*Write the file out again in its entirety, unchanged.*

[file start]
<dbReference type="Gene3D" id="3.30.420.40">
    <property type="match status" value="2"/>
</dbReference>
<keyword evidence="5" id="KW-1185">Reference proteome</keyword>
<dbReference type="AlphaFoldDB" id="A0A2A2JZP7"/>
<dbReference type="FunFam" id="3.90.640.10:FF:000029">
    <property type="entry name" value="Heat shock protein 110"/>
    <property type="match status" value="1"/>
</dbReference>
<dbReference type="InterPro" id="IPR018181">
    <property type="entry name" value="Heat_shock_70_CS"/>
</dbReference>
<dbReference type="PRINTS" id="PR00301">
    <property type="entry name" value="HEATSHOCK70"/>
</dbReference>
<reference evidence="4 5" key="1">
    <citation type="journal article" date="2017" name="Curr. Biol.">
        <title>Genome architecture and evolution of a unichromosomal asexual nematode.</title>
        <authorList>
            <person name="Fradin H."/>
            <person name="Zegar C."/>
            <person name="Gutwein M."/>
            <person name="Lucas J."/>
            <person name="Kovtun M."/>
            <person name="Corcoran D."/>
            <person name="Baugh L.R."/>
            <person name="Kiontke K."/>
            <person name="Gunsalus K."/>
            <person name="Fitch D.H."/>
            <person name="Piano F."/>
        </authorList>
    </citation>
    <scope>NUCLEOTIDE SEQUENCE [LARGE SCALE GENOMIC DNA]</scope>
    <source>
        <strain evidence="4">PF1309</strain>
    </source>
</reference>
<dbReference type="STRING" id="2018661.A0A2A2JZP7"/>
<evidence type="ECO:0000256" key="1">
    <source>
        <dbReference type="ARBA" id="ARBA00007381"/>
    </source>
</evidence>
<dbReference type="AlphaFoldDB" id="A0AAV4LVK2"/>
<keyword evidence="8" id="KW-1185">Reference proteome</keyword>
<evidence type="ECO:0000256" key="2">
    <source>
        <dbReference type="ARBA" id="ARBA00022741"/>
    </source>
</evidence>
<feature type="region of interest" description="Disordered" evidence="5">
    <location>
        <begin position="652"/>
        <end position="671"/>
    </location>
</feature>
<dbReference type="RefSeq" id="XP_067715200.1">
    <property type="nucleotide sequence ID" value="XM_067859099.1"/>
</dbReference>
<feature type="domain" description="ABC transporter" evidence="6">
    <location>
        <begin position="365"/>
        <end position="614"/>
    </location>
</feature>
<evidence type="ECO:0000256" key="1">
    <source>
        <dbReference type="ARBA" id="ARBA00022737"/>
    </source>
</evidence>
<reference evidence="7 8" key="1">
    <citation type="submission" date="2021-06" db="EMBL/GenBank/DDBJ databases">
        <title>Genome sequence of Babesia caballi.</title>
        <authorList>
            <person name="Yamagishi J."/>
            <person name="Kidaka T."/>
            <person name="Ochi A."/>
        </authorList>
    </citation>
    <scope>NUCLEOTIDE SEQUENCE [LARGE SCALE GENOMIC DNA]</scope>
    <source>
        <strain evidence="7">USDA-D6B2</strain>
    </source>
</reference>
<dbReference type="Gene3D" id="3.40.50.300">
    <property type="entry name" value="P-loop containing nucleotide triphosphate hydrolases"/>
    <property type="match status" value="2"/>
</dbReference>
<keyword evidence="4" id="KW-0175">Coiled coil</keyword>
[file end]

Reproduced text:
<dbReference type="Gene3D" id="3.30.420.40">
    <property type="match status" value="2"/>
</dbReference>
<keyword evidence="5" id="KW-1185">Reference proteome</keyword>
<dbReference type="AlphaFoldDB" id="A0A2A2JZP7"/>
<dbReference type="FunFam" id="3.90.640.10:FF:000029">
    <property type="entry name" value="Heat shock protein 110"/>
    <property type="match status" value="1"/>
</dbReference>
<dbReference type="InterPro" id="IPR018181">
    <property type="entry name" value="Heat_shock_70_CS"/>
</dbReference>
<dbReference type="PRINTS" id="PR00301">
    <property type="entry name" value="HEATSHOCK70"/>
</dbReference>
<reference evidence="4 5" key="1">
    <citation type="journal article" date="2017" name="Curr. Biol.">
        <title>Genome architecture and evolution of a unichromosomal asexual nematode.</title>
        <authorList>
            <person name="Fradin H."/>
            <person name="Zegar C."/>
            <person name="Gutwein M."/>
            <person name="Lucas J."/>
            <person name="Kovtun M."/>
            <person name="Corcoran D."/>
            <person name="Baugh L.R."/>
            <person name="Kiontke K."/>
            <person name="Gunsalus K."/>
            <person name="Fitch D.H."/>
            <person name="Piano F."/>
        </authorList>
    </citation>
    <scope>NUCLEOTIDE SEQUENCE [LARGE SCALE GENOMIC DNA]</scope>
    <source>
        <strain evidence="4">PF1309</strain>
    </source>
</reference>
<dbReference type="STRING" id="2018661.A0A2A2JZP7"/>
<evidence type="ECO:0000256" key="1">
    <source>
        <dbReference type="ARBA" id="ARBA00007381"/>
    </source>
</evidence>
<dbReference type="AlphaFoldDB" id="A0AAV4LVK2"/>
<keyword evidence="8" id="KW-1185">Reference proteome</keyword>
<evidence type="ECO:0000256" key="2">
    <source>
        <dbReference type="ARBA" id="ARBA00022741"/>
    </source>
</evidence>
<feature type="region of interest" description="Disordered" evidence="5">
    <location>
        <begin position="652"/>
        <end position="671"/>
    </location>
</feature>
<dbReference type="RefSeq" id="XP_067715200.1">
    <property type="nucleotide sequence ID" value="XM_067859099.1"/>
</dbReference>
<feature type="domain" description="ABC transporter" evidence="6">
    <location>
        <begin position="365"/>
        <end position="614"/>
    </location>
</feature>
<evidence type="ECO:0000256" key="1">
    <source>
        <dbReference type="ARBA" id="ARBA00022737"/>
    </source>
</evidence>
<reference evidence="7 8" key="1">
    <citation type="submission" date="2021-06" db="EMBL/GenBank/DDBJ databases">
        <title>Genome sequence of Babesia caballi.</title>
        <authorList>
            <person name="Yamagishi J."/>
            <person name="Kidaka T."/>
            <person name="Ochi A."/>
        </authorList>
    </citation>
    <scope>NUCLEOTIDE SEQUENCE [LARGE SCALE GENOMIC DNA]</scope>
    <source>
        <strain evidence="7">USDA-D6B2</strain>
    </source>
</reference>
<dbReference type="Gene3D" id="3.40.50.300">
    <property type="entry name" value="P-loop containing nucleotide triphosphate hydrolases"/>
    <property type="match status" value="2"/>
</dbReference>
<keyword evidence="4" id="KW-0175">Coiled coil</keyword>